Volunteers are the lifeblood of an organization. They are advocates for a cause, ambassadors to create awareness and champions for services. It only makes sense that we focus on retaining our volunteers as we do with our donors.
Onboarding a new volunteer should be much the same as a new employee to your organization. Although a volunteer may be interested in helping your organization, they may not know all about your mission and services. Provide an orientation to equip volunteers with education and materials. It is also a good idea to repeat the orientation annually with volunteers that have been engaged with your organization so that they are up-to-date and prepared to share the same messages as staff and new volunteers.
Additionally, ensure volunteers are equipped with resources to do their volunteer duties. For example, if they are serving as a spokesperson on behalf of your organization, do they have brochures and referral sheets about your services? Do they have talking points if approached by the media? Branded apparel for a presentation such as tablecloths and displays for informational booths? Volunteer t-shirt or nametag to identify as a credible representative of your organization? Volunteers are an extension of your organization’s services and they should be primed with the knowledge and resources to be an ambassador to your organization.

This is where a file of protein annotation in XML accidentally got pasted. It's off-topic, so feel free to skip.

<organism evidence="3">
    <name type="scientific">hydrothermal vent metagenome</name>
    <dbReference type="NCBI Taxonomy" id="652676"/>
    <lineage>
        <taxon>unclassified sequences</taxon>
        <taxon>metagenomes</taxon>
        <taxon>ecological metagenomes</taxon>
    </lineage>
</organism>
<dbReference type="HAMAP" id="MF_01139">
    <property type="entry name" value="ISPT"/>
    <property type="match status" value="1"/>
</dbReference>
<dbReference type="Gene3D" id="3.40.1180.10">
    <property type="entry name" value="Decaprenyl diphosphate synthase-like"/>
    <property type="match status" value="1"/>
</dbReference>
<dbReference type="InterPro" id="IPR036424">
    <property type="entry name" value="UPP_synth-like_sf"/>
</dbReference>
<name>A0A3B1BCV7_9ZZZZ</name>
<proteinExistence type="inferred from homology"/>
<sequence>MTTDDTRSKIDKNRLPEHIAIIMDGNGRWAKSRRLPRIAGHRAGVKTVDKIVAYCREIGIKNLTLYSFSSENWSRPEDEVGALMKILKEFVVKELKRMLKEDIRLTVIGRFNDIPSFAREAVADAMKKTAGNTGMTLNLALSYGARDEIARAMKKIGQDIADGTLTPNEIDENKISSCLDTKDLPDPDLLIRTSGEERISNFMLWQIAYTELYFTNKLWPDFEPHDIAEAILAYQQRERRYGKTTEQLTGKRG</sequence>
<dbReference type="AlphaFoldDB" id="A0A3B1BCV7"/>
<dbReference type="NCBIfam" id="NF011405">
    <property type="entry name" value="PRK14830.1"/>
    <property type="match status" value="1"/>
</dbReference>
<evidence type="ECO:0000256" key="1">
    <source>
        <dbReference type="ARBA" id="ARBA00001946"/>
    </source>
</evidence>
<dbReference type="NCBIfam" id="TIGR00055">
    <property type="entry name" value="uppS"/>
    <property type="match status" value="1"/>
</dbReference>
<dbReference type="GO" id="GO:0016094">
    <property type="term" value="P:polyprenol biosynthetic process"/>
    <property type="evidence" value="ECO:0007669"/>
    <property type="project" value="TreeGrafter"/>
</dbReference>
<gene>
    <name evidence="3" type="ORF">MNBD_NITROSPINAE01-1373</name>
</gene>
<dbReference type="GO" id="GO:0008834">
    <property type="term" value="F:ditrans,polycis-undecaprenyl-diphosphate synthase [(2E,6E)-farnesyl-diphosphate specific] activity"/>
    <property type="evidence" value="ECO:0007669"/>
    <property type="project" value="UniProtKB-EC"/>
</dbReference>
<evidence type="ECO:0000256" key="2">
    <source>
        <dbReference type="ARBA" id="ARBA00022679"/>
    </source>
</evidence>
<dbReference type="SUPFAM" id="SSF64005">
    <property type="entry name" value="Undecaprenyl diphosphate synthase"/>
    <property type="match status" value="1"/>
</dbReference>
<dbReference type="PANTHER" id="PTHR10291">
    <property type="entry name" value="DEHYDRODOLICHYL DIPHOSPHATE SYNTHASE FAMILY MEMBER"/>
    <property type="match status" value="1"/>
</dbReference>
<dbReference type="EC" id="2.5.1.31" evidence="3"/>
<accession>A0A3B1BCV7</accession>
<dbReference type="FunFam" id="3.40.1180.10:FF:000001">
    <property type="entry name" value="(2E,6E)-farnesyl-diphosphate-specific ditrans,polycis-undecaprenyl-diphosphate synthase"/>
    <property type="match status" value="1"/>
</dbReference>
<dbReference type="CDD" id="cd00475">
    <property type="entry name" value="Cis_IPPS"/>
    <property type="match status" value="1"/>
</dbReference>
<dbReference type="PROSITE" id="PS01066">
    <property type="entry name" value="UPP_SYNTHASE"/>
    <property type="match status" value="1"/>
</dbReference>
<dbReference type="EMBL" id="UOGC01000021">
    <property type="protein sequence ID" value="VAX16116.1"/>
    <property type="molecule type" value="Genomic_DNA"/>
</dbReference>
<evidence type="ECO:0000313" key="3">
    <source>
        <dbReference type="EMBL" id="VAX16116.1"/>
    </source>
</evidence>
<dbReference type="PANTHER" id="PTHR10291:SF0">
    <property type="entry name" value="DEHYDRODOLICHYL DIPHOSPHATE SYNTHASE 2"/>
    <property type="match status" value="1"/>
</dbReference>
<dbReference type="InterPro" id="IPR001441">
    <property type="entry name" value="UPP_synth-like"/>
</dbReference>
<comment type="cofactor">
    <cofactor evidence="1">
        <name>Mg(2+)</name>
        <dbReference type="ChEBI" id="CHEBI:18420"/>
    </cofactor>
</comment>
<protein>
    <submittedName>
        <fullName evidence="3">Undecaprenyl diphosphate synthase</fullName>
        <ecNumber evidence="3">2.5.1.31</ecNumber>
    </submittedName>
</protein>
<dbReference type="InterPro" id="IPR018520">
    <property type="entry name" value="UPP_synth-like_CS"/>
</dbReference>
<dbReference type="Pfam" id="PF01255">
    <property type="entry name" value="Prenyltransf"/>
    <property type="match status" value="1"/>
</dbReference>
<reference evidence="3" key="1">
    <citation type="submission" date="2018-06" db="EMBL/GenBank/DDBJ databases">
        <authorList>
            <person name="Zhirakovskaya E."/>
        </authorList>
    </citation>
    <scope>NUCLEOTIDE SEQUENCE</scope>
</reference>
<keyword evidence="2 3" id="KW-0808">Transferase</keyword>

Check-in regularly with volunteers. A Fidelity Charitable Gift Fund survey found 44 percent of respondents would rather volunteer somewhere else than stay with an organization that does not utilize their skills. In other words, get to know your volunteers and leverage their skills and strengths.
Individuals choose to volunteer because they want to make a difference. Share with volunteers the impact they are making to your organization. Are you able to increase the number of those served with your programs because of their help? Did event participation increase due to their work on a committee or awareness activity? Providing tangible, positive outcomes for their work, continues to keep volunteers interested and engaged in your organization. In addition, soliciting volunteers’ input about a project or process makes them feel that you value their feedback and they become more vested in your organization.
Finally, thank volunteers timely and often. A simple handwritten note, recognition in front of their peers, or simple treat of gratitude go a long way in keeping volunteers excited about serving your organization.